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Entebbe Airport is US Military CSL (Cooperative Security Location). Such locations were established by the Pentagon in in the mid 2000s to provide training for terrorism intervention, interdiction of illegal drug trafficking, and as a n reliable air access point to various parts of a continent. They are sometimes called "lily pads."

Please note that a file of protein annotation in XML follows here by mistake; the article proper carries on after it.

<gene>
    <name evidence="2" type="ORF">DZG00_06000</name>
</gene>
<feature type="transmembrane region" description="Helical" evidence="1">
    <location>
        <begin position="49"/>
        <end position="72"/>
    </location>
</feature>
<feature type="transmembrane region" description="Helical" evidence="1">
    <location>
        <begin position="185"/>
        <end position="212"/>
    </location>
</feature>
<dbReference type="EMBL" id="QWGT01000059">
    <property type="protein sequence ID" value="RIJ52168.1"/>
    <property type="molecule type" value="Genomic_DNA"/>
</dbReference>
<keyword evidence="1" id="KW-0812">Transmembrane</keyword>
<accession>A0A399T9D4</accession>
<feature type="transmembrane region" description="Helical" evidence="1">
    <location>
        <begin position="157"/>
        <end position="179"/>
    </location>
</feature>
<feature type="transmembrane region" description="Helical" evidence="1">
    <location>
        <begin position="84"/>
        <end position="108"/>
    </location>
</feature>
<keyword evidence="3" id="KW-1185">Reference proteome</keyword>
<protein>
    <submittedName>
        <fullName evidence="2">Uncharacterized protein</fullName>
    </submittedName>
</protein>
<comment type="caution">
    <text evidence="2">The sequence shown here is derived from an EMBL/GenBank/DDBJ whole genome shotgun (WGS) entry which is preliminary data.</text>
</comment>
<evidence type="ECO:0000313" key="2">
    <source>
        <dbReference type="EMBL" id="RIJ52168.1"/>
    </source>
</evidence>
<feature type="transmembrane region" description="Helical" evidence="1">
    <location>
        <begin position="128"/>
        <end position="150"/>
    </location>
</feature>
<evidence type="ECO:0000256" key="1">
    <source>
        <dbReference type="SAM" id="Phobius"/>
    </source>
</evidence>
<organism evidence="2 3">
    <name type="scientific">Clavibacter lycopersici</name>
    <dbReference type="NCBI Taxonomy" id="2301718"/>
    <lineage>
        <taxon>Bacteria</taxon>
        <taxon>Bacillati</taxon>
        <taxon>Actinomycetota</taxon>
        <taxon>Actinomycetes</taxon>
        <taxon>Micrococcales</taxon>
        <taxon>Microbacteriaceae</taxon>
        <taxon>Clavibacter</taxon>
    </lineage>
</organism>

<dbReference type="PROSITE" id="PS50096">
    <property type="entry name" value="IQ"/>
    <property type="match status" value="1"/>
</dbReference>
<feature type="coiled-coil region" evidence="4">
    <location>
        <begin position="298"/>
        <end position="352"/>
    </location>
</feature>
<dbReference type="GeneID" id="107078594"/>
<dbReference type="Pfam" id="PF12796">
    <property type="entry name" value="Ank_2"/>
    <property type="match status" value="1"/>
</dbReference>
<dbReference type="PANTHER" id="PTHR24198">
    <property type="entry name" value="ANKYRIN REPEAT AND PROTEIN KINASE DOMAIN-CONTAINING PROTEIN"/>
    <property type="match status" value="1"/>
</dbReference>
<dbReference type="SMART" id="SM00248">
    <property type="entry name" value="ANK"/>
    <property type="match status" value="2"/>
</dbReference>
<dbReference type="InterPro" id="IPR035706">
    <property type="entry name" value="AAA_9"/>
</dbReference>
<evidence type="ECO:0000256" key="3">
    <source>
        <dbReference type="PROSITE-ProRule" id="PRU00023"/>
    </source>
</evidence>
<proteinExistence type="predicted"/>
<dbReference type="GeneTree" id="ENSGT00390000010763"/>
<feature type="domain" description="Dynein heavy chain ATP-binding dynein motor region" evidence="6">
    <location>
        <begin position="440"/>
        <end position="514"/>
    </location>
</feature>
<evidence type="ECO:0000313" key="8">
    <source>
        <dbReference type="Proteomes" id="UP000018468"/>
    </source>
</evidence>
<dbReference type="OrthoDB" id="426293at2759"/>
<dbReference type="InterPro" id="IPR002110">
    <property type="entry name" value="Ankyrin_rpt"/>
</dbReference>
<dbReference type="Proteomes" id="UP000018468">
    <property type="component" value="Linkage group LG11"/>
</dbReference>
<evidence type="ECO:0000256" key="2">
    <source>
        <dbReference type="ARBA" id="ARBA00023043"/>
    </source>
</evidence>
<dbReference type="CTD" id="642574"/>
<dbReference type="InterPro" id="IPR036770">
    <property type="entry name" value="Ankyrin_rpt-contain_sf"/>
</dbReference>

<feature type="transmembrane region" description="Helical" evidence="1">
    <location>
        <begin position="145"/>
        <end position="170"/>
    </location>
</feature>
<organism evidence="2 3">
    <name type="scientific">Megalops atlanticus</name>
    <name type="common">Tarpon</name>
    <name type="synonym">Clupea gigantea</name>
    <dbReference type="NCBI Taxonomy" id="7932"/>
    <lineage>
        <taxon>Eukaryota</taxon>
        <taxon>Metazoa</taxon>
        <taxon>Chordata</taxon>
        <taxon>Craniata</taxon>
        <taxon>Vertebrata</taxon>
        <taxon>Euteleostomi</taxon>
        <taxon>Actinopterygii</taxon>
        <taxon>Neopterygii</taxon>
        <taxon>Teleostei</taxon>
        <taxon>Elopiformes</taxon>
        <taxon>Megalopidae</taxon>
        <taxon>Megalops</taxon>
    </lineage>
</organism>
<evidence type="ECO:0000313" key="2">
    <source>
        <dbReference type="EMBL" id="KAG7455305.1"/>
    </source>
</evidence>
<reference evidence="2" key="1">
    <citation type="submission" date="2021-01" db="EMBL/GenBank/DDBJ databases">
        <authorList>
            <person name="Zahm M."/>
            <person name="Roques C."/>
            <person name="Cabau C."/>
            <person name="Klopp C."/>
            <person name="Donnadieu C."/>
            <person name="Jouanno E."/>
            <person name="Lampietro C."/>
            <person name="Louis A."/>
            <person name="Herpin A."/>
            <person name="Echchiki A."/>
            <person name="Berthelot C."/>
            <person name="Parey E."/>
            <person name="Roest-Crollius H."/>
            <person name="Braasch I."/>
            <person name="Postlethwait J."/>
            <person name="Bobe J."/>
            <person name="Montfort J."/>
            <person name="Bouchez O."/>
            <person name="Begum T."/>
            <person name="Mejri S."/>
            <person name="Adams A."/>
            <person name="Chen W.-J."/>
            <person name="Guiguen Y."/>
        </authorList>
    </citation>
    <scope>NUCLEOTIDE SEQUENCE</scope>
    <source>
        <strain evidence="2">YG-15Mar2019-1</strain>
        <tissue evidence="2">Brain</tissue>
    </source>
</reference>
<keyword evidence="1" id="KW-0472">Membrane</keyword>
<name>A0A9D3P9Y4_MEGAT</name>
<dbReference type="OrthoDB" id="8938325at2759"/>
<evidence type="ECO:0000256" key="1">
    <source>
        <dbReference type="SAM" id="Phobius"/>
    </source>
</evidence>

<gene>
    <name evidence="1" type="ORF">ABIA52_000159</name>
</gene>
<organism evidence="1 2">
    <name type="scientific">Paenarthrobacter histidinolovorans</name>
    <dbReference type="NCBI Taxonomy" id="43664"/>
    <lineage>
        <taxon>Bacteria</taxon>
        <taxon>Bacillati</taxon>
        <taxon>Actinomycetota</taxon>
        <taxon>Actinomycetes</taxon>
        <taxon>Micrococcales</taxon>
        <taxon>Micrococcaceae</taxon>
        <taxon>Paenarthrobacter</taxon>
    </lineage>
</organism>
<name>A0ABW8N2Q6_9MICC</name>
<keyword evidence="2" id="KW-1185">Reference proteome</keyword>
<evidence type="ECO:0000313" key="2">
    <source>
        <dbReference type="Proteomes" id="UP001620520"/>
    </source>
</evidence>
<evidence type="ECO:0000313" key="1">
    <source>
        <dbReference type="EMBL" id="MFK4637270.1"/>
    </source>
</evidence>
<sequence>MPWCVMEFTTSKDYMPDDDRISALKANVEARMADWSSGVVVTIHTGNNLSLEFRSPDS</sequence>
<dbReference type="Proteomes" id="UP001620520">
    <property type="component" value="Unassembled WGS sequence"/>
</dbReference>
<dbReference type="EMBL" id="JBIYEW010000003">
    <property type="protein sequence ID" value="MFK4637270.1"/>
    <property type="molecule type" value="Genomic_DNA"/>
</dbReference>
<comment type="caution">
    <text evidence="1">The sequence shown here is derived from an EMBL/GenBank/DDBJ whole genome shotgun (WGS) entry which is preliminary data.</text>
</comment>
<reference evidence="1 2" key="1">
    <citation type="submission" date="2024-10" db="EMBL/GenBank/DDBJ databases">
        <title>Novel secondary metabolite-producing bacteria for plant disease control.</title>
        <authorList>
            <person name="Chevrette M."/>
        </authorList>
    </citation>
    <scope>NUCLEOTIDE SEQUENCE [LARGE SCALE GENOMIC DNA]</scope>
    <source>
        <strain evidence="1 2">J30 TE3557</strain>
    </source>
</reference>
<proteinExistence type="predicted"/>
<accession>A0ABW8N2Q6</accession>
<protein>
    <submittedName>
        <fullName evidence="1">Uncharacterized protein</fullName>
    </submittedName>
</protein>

Most CSLs have few if any US personnel but many contain some pre-positioned logistical equipment to support any US military operations that might occur. For example, Entebbe Airport was used by the US Air Force with it's C5As, C17s, and C130 cargo planes to carry relief supplies for crises in Rwanda and on three separate occassions in the Republic of Congo. International Civil Aviation Organization airport code Entebbe International Airport (IATA: EBB, ICAO: HUEN) is the principal international airport of Uganda. It is located near the town of Entebbe, on the shores of Lake Victoria, and about 35 km (21 miles) from the capital Kampala. The main offices of the Civil Aviation Authority of Uganda are located at the airport. Entebbe was the site of a seaplane base in the late 1930s, built by the British in order to facilitate long-range flights from Great Britain to South Africa and other points. Runways were added in 1947, and a terminal building was ceremonially opened by then - Princess Elizabeth (Queen Elizabeth II) in 1952. The current passenger terminal building was constructed in the mid to late 1970's. The Old Entebbe airport is now used by Uganda's military forces and was the scene of a hostage rescue operation by Israeli Sayeret Matkal, dubbed Operation Entebbe, in 1976, after an Arab-German hijacking of Air France Flight 139 out of Tel Aviv. The scene of that particular rescue was "the old airport", which was recently demolished except for its control tower. In late 2007, a domestic terminal was constructed at the site of the old airport, leaving the "new airport" to handle International flights exclusively. Entebbe International Airport served 720,000 International passengers in 2007. (+10.7% vs. 2006).